« For me, tango has always been for the ears rather than the feet… »
The year 2021 marks the centenary of the birth of a composer who is both unclassifiable and highly identifiable, a symbol of his native Argentina but also of the French school of composition in the 20th century, and the author of a music nourished by transgressions and improbable combinations: Astor Piazzolla.
Astor Piazzolla was born in Mar del Plata in 1921. He discovered the bandoneon at a very young age and quickly became one of its greatest virtuosos. Although he quickly made a name for himself by getting his fellow Argentines to dance in the countless milongas of Buenos Aires, his immense talent could not be satisfied for long with this destiny as a “ballroom musician”. Although he was very successful in Argentina, he chose to fly to Paris and enrol in composition classes with the greatest teacher of the time: Nadia Boulanger. She trained him in classical composition but also convinced him not to renounce his instrument and his popular culture. She advised him to write new music for the bandoneon, to put his knowledge as a composer of learned music at the service of the renewal of this profoundly popular repertoire that is the Tango: the Nuevo Tango was born. Piazzolla reinvented this repertoire and became one of the most widely played 20th century composers in the world.
While Astor changed the course of bandoneon history, he also had a profound influence on the future of his “cousin”, the accordion, which is so popular in France. The accordion, nicknamed the “piano à bretelles”, was not the king of milongas but of the bal musette in France. He is famous and popular, but it still seems inconceivable to make room for him in the world of classical music: Piazzolla will change everything. His work will influence the new generations of accordionists and reshuffle the cards of the future of the accordion.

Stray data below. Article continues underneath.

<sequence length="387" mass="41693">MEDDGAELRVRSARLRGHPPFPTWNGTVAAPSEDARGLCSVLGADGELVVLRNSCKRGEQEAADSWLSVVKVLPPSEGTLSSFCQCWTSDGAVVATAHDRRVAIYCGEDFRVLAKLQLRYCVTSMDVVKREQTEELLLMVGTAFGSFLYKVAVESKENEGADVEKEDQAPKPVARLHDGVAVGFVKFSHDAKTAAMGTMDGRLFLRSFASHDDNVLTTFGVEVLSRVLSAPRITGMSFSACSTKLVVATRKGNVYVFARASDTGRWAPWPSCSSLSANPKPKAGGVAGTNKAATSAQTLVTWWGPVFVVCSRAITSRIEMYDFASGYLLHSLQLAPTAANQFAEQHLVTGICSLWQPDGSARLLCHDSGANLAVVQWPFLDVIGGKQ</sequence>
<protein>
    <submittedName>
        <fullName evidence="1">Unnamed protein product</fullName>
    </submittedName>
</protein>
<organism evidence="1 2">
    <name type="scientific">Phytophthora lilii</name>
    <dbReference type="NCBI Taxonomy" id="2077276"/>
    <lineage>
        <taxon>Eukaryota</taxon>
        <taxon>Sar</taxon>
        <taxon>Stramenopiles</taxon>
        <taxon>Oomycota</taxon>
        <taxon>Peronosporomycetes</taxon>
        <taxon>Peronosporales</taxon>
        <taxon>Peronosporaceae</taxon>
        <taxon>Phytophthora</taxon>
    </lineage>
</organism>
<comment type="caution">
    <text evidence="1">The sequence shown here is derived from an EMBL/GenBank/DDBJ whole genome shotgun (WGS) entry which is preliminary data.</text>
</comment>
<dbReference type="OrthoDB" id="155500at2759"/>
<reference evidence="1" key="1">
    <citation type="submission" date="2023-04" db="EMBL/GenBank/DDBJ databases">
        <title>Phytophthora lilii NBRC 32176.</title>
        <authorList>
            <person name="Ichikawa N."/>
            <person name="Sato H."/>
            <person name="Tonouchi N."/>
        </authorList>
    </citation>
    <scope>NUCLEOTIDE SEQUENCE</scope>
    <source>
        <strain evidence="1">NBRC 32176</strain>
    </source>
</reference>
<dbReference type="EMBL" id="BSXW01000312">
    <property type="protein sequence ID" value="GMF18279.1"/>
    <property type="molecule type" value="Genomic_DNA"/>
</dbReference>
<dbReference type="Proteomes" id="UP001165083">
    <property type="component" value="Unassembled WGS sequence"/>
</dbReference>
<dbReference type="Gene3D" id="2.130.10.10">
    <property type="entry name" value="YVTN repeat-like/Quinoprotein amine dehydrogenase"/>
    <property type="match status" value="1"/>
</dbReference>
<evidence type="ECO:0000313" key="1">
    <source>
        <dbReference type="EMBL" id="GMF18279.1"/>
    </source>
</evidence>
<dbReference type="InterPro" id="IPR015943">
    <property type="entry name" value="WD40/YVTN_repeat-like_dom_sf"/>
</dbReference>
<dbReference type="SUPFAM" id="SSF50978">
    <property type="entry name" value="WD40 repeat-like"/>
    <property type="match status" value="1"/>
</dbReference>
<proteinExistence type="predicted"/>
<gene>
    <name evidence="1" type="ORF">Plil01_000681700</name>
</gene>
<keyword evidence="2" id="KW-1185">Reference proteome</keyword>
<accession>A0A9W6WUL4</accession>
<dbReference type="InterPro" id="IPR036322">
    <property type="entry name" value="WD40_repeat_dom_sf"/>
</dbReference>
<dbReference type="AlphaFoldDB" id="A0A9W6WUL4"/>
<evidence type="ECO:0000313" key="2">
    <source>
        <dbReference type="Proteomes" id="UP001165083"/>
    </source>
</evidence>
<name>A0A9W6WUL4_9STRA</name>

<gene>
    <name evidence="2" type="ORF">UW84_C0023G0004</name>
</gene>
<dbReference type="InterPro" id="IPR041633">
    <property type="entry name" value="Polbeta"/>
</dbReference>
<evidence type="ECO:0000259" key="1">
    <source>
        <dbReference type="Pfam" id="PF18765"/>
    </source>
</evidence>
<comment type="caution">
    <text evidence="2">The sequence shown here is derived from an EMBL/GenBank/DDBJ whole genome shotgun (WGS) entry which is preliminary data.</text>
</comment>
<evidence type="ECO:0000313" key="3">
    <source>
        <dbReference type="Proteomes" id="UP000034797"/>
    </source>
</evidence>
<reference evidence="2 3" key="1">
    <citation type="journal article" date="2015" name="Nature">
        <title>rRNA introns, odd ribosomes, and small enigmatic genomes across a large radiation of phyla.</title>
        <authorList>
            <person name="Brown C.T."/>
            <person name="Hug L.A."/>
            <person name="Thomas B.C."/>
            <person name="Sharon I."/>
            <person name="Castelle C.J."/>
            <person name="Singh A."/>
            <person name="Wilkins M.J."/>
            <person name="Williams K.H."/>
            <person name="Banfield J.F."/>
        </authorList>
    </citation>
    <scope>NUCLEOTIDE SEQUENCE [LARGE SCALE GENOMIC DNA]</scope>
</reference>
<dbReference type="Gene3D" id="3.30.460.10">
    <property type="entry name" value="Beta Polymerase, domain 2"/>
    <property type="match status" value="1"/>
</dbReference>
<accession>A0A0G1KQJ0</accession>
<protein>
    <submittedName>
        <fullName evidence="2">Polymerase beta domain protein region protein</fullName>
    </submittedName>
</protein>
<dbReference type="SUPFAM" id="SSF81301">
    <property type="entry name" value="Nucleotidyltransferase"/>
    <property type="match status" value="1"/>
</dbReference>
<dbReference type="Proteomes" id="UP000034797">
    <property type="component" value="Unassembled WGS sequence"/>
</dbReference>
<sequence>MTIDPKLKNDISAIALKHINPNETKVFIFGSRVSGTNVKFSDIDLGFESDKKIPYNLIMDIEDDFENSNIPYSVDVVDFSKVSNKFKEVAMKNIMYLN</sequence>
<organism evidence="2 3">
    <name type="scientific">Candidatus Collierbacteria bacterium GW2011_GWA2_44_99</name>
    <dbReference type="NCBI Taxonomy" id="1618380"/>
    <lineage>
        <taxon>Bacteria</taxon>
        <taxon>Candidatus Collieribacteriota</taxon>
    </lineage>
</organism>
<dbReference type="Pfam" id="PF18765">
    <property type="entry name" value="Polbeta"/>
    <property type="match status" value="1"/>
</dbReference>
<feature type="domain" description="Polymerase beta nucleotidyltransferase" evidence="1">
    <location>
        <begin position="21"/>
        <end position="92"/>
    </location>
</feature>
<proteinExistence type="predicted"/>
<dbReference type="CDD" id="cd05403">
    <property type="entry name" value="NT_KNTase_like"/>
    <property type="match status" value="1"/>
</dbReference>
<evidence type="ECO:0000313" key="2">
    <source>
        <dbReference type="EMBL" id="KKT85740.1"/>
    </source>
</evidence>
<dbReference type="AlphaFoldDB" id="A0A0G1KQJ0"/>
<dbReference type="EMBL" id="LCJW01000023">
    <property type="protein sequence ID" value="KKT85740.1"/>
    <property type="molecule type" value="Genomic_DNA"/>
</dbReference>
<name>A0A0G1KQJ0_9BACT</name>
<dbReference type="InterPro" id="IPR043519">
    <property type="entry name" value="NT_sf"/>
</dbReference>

Aware of this history and this immense heritage, Félicien Brut could not let this anniversary year pass without paying tribute to the great Piazzolla. He therefore initiated the formation of a quintet, one of Astor’s favourite groups, by gathering around him four friends and wonderful musicians of his generation, Thomas Enhco, Thibaut Garcia, Édouard Macarez and Jordan Victoria. Together, they offer a programme that naturally gives pride of place to Piazzolla’s compositions for quintet, from the Four Seasons of the Port of Buenos Aires to Escualo, via the Angel Suite. But to pay tribute to a musician who wrote so much, these five friends also wanted to give a place to creation in their programme. Thomas Enhco, who is not only an exceptional musician but also a talented composer, has agreed to write especially for this group, which is quite unusual in the classical world. The premiere of his piece Vol de Nuit for quintet will take place on 21 July 2021, at the Berlioz Opera in Montpellier, as part of the Radio France Montpellier Occitanie Festival.